Will Meme Stocks Generate Big Investors This 2022

2 min read

It may have only been last year, but 2021’s meme stock frenzy feels as though it’s a lifetime ago. The buoyant investing landscape saw an influx of retail investors aiming to leverage some healthy profits for themselves. Today, as confounding factors like inflation, geopolitical tensions and the pandemic impact markets, much of the furor that punctuated the past 12 months has dissipated.

Whether it was underperforming nostalgia stocks like GameStop, AMC Entertainment or BlackBerry, or joke-based cryptocurrencies like Dogecoin, meme stocks were all the rage last year, but many memes have found themselves struggling as widespread sell-offs spook more casual investors.

While it’s certainly important to acknowledge that many of the meme-based stars of 2021 had become priced at astronomical levels, the loss of momentum for much-loved stocks is likely to have been jarring for the many investors who bought the sentiment-based stocks.

It was easy to see that many meme stocks had grown to unsustainable levels and that a correction had always been likely – however, the decline of leading meme stocks in late 2021 and early 2022 will undoubtedly have led to major concerns about the future of meme investing.

As the data shows, both the leaders of the meme stock frenzy, GameStop and AMC, are still trading at multiple percentage points higher than the opening two weeks of January 2021  but their respective pullbacks have taken them down to their lowest levels in 10 months.

Now that a significant washout has taken hold, what kind of future is in store for the market? Have pullbacks left these meme stocks undervalued? Or could these sentiment-driven stocks fall further?

Surviving the exodus

One of the key reasons behind the loss of meme stock momentum is down to the loss of influence among top internet investing networks like r/wallstreetbets. However, this doesn’t point to the decline of meme investing – not by a long shot.

Writing for Forbes, Philip Braun speculates that the fragmented nature of social media investing communities means that we may no longer see massive short squeezes like that of GameStop and AMC in 2022. As meme stock investors have begun spawning their own subreddit sites, and platforms like Discord and TikTok have taken communities away from Reddit, we’re seeing collective energy being siphoned into smaller groups, creating less impactful stock pumps.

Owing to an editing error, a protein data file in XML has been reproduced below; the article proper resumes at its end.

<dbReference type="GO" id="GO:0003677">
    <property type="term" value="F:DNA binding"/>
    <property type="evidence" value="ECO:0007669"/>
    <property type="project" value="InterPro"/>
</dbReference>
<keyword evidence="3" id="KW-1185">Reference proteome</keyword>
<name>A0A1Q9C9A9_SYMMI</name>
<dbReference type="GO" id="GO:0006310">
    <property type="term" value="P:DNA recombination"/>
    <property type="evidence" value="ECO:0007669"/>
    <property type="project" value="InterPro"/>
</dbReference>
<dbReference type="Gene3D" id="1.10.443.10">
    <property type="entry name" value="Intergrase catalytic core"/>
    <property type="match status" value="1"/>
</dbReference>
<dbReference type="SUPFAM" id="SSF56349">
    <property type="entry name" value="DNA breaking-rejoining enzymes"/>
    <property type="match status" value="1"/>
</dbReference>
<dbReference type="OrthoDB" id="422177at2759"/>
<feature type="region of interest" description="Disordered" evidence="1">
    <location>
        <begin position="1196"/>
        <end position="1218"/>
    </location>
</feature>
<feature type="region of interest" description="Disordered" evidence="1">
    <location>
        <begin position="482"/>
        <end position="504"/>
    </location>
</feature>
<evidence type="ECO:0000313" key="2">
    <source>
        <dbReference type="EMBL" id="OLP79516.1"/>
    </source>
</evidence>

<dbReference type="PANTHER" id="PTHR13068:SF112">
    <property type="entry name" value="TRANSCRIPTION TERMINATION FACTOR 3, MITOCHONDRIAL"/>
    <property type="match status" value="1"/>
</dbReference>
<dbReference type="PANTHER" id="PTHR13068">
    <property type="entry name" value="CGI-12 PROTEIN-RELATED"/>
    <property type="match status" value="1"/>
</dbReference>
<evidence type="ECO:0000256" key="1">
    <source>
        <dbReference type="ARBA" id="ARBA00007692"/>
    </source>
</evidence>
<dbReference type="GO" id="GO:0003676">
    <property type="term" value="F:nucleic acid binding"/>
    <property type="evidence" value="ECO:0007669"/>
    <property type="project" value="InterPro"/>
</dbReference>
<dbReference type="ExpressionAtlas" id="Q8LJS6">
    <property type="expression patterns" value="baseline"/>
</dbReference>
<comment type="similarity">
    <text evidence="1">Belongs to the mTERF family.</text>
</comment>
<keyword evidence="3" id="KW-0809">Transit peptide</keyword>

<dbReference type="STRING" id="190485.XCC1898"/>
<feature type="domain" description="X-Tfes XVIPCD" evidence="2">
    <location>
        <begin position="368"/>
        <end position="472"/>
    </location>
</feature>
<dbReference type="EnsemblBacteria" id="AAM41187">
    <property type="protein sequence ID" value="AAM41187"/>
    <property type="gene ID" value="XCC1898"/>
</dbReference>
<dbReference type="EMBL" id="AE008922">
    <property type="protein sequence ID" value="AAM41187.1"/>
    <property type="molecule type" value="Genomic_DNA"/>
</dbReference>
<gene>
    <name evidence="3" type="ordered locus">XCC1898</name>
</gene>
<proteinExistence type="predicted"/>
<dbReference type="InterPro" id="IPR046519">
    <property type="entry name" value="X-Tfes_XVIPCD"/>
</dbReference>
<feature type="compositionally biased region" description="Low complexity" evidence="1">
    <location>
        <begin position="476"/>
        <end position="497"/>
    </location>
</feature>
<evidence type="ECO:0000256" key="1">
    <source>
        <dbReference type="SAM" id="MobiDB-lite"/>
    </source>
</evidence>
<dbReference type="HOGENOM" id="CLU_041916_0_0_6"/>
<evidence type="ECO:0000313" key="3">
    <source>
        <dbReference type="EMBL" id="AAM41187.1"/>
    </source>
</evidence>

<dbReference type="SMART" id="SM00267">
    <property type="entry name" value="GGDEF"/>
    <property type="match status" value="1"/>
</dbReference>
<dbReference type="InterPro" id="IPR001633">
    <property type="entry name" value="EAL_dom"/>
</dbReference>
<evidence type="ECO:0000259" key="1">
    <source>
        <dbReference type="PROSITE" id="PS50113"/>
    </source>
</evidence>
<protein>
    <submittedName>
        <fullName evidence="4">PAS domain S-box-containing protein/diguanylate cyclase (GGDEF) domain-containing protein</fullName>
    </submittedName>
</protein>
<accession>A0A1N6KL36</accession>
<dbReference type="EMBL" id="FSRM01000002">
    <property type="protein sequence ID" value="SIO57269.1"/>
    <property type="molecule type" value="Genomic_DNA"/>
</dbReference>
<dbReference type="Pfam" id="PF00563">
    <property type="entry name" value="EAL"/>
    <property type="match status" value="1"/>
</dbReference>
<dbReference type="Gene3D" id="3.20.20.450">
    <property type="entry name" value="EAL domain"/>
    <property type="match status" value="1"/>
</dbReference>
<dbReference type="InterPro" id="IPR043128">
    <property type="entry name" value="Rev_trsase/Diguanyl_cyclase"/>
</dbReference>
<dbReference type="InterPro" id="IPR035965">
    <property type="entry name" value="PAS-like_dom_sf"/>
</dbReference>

Braun speculates that this may cause meme investing to take on new forms in 2022,

“We return to the baseline definition of using social media information. There are plenty of traders who continue to trade based off social media as their edge who are now focusing on other tradable assets.

“Meme traders have also shifted their focus to non-fungible tokens (NFTs), which might be thought of as a cross between a graphic and a cryptocurrency. These unique assets (hence the term ‘non-fungible’) have amassed a marketplace worth an estimated $40 billion. Because NFTs have no fundamental value, trading in them is all based on what is being broadcast on social media.”

Here, it’s worth remembering that a key difference between meme traders and more traditional investors is the desire to take on considerable levels of risk in a bid to make a profit fast. The notion of making money quickly has been a desirable one for individuals long before retail investing became accessible, and the trend is unlikely to go away just because GameStop and AMC shares are trending downwards.

Instead, it’s likely that meme investing will reemerge in the coming months in a different form, which ultimately captures the imagination of scores of retail investors.

Could the metaverse become the next frontier for meme stocks?

The anatomy of a meme-based investment revolves around buying a stock based heavily on matters of sentiment – as opposed to a stock’s fundamentals. With this in mind, we might see metaverse stocks take on meme-based investor attention in a similar way to the dotcom boom that attracted speculative investments in the late 1990s and early 2000s.

Could ambitious metaverse projects take the meme investing mantle from the nostalgia-oriented stocks of 2021? Maxim Manturov is skeptical that the metaverse will spawn more meme investment opportunities.

Manturov, head of investment advice at Freedom Finance Europe, said,

“Overall, these are quite different things and unlikely to follow the same scenario. The main difference between meta and memes is that in the first case, we have real technology capable of attracting new customers or creating demand for other tech companies’ products thus creating value – while memes were nothing more than a speculative topic and a consequence of ‘easy money’ and great liquidity in the system, coupled with pandemic factors.”

After the furor of 2021, it appears that meme investing this year can continue to thrive – but in a more fragmented and distributed form than before. With investors increasingly looking for new opportunities, we may see stocks in emerging industries gain more attention. The coming months are likely to be key in providing insight into where the king of 2022’s meme investing will be.


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